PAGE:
The statistics are staggering when considering how many new MLS graduates are entering the workforce versus the number of professional librarian positions available. Budget constraints impede hiring at higher salary levels, librarian workflows are transitioning to paraprofessional positions, and professionals are forced into a bleak market, making the numbers even more austere. So, how can we as hiring institutions handle the influx of professionals in an increasingly paraprofessional world?
Presenters will share their experiences with incorporating professional interests in paraprofessional positions at one institution, to varied outcomes. They will convey statistics regarding the graduates, job market, applicant pools, and loan debt. Strategies for engaging and retaining MLS carriers in non-professional positions and implications for the persons and profession will also be discussed, with attention to both the institutional and employee standpoints. Finally, the presenters will offer solutions to library schools, hiring institutions, and graduates for more effectively navigating the crisis.
Kerry Masteller (Harvard University); Pamela Pagels (Southern Methodist University); Alyssa Resnick (Glendale Library); Steve Henry (University of Maryland); Francesca Giannetti (Rutgers University); Kimmy Szeto (Baruch College); Anne Shelley (Illinois State University); Jonathan Manton (Stanford University); Elizabeth Berndt Morris (Boston Public Library)
Presenters will describe and share their experiences with new services being offered by music libraries. These emerging services may or may not also involve emerging technologies. New services to be discussed will include: citation workshops for outlier resources in the arts; mobile equipment lending; an automated system for handling, documenting, and delivering patron-initiated digitization requests; QR codes as a service access tool, BIBFRAME as a service; plus a few surprises.
Timothy Sestrick (West Chester University); Lina Sheahan (Belmont University)
Library internships can be valuable learning opportunities for undergraduate students and excellent examples of the rich learning environment of college and university campuses. They are also an effective way for libraries to raise their visibility and demonstrate their value to the campus. Music internships extend the teaching mission of the library while providing engaging, high impact educational experiences. This presentation will discuss why and how to start an internship program, from the point of view of a music internship coordinator and a former intern. Library internships really can change lives, by giving students a ‘real world’ opportunity to learn the theory and practice of music librarianship, and to make new connections between the library and their academic curriculum.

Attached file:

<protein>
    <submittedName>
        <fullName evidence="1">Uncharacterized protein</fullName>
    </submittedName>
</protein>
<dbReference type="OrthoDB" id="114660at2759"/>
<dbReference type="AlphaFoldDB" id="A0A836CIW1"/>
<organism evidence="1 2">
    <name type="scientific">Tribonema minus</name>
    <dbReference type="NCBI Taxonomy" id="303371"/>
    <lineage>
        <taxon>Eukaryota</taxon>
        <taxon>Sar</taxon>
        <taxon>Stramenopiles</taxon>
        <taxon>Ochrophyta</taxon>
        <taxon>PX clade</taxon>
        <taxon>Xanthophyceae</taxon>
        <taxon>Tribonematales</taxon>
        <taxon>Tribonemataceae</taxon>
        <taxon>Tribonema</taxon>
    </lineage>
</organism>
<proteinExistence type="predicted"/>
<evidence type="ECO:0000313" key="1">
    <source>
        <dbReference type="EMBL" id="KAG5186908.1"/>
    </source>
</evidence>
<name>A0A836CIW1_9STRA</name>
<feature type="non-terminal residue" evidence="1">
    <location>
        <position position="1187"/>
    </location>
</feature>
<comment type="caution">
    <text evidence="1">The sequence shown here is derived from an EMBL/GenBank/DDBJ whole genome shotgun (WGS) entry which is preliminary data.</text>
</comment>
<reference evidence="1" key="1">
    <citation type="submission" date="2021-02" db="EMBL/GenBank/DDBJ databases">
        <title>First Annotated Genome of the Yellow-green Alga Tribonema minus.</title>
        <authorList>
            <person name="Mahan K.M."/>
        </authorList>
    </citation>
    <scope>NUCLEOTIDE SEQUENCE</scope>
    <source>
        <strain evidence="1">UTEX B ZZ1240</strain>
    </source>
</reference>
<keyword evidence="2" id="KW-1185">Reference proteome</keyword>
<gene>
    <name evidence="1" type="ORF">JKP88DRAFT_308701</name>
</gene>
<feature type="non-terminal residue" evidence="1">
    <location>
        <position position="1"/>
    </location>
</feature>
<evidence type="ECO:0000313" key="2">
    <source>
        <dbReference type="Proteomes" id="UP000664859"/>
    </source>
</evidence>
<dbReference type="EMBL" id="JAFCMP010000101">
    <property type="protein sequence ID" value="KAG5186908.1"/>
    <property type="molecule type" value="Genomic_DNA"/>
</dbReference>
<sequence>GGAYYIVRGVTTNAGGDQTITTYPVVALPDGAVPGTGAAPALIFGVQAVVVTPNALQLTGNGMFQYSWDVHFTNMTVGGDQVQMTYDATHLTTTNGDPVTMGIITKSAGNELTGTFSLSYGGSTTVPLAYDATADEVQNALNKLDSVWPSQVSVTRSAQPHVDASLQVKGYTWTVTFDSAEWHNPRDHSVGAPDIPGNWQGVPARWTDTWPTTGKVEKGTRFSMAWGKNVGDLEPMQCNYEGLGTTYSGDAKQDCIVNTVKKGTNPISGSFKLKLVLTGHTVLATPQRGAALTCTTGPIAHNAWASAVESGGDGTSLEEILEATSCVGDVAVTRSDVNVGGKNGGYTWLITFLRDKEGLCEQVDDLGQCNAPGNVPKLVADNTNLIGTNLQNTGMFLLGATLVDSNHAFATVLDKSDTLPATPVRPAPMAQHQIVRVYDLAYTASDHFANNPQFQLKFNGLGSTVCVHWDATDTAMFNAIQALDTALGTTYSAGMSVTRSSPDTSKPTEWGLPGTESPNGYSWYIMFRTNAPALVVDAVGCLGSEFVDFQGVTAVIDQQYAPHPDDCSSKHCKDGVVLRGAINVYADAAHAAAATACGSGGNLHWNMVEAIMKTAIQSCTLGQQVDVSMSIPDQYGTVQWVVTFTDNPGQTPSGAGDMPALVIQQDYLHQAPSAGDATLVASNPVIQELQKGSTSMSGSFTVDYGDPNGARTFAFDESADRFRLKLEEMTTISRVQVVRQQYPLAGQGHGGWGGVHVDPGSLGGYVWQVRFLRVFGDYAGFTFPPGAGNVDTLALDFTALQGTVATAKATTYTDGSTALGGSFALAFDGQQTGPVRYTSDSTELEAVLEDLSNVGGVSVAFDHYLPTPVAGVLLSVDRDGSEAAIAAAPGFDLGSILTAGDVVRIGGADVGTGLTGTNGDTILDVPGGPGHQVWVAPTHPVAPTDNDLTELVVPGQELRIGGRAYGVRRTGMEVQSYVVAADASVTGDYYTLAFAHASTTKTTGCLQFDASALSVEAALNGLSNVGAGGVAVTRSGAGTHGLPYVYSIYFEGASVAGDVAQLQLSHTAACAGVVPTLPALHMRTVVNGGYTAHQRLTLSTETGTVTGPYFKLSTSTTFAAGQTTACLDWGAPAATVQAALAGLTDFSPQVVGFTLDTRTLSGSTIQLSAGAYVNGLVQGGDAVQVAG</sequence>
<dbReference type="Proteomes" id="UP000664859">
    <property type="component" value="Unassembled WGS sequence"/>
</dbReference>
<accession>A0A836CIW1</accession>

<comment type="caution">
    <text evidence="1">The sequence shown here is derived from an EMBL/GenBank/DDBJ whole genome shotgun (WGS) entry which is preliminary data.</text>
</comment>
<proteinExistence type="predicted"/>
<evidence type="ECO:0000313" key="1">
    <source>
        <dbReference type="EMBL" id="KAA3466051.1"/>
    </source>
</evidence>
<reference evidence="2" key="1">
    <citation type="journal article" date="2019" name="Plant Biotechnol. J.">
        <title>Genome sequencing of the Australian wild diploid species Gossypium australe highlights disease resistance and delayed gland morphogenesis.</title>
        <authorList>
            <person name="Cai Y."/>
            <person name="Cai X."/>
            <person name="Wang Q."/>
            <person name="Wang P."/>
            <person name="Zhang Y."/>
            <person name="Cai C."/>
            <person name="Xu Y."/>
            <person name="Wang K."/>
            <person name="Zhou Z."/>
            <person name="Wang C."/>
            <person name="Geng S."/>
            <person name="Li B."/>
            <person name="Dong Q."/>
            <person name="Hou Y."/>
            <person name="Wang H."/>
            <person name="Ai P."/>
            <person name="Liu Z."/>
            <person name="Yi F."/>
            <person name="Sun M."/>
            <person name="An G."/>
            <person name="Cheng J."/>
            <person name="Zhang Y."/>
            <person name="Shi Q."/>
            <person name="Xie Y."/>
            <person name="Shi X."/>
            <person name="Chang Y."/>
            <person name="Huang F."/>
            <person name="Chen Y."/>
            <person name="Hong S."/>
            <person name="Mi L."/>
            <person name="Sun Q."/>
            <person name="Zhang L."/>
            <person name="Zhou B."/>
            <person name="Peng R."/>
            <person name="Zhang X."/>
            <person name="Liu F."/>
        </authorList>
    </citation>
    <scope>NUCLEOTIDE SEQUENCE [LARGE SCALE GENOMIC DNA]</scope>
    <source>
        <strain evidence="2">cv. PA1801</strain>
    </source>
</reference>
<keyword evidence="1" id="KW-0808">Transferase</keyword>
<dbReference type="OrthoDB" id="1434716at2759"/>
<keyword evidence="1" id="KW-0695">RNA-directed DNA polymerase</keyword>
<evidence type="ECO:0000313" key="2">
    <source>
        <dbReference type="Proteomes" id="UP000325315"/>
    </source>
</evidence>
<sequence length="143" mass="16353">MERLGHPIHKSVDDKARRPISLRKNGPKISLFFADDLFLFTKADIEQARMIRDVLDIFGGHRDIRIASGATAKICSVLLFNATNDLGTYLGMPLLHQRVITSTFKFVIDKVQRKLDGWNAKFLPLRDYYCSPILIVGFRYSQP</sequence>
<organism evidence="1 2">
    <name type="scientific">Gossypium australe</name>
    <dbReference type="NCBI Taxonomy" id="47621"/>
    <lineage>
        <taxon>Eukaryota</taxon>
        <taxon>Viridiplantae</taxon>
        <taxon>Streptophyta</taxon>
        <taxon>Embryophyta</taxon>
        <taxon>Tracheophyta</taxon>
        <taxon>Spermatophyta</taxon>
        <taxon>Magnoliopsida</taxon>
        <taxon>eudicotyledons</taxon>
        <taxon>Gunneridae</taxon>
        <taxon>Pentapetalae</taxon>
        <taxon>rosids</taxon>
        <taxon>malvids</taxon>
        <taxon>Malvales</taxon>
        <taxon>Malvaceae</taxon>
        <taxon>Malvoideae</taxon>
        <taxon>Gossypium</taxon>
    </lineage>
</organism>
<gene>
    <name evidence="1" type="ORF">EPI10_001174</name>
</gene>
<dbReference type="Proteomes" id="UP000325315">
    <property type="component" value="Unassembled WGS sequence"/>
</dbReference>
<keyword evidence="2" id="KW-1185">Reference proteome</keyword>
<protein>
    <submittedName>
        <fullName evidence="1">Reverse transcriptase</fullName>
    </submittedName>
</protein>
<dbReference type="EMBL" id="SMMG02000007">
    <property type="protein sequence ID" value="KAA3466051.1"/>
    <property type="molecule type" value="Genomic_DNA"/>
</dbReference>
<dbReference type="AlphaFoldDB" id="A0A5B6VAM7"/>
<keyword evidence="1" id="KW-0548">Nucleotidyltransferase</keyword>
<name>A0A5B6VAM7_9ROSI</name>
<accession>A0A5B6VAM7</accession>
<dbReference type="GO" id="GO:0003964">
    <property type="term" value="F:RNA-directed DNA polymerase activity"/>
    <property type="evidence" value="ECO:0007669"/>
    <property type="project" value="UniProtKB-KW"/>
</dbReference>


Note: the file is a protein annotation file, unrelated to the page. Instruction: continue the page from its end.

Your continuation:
Authors presenting are: Kathy Abromeit, Spirituals: A Bibliography for Research and Performance; Lisa Hooper and Donald C. Force, Keeping Time: An Introduction to Archival Best Practices for Music Librarians; and Peter H. Lisius and Richard Griscom, Directions in Music Cataloging | Editors presenting are: Deborah Campana, Richard Griscom, Mark McKnight, and Peter Munstedt
When looking for a publisher for a prospective book, music librarians can be overwhelmed by the options. Often the best place to start is the Music Library Association, which publishes three book series in collaboration with A-R Editions. MLA publishes practical guides, bibliographies, thematic catalogs, and technical reports that are used by librarians, scholars, and performers worldwide. Publishing in one of MLA's series can both advance an individual’s career and generate revenue for the association. In this session, we will explore how music librarians can enhance their careers, guide and assist the music community, and serve MLA through publication in its monographic series.
Joe Clark (Kent State University)
Performing arts students typically make use of a variety of materials, both in electronic and physical forms. A number of factors are making the selection process more difficult for librarians, including additional content formats, shrinking collection budgets, and more online courses and programs to support. Based on the results of two studies, I will examine student needs and preferences and their implications on future library material purchases and the acquisitions budget.
Maristella Feustle (University of North Texas)
Charles B. Ward (1864-1917) was a composer and vaudeville performer who is mainly remembered today for two tunes: "The Band Played On," and to a lesser extent, "Strike Up the Band, Here Comes a Sailor" (not to be confused with Irving Berlin's "Strike Up the Band"). Attempts to write a brief biography of Ward for the Grove Dictionary of American Music, 2nd ed. initially became a circular tour through the same scant information in multiple sources, but less conventional resources slowly pieced together the life and career of a moderately successful figure in his day who has been virtually forgotten by history. This presentation includes a reconstructed biography of Ward, and discusses the digital humanities resources and methods used to gather and assemble information; without them, this research would have been virtually impossible due to costs of time and travel. Those resources include digital sheet music collections, census records, historical newspaper archives, and the use of Google Fusion Tables to plot geographical data on Ward’s travels.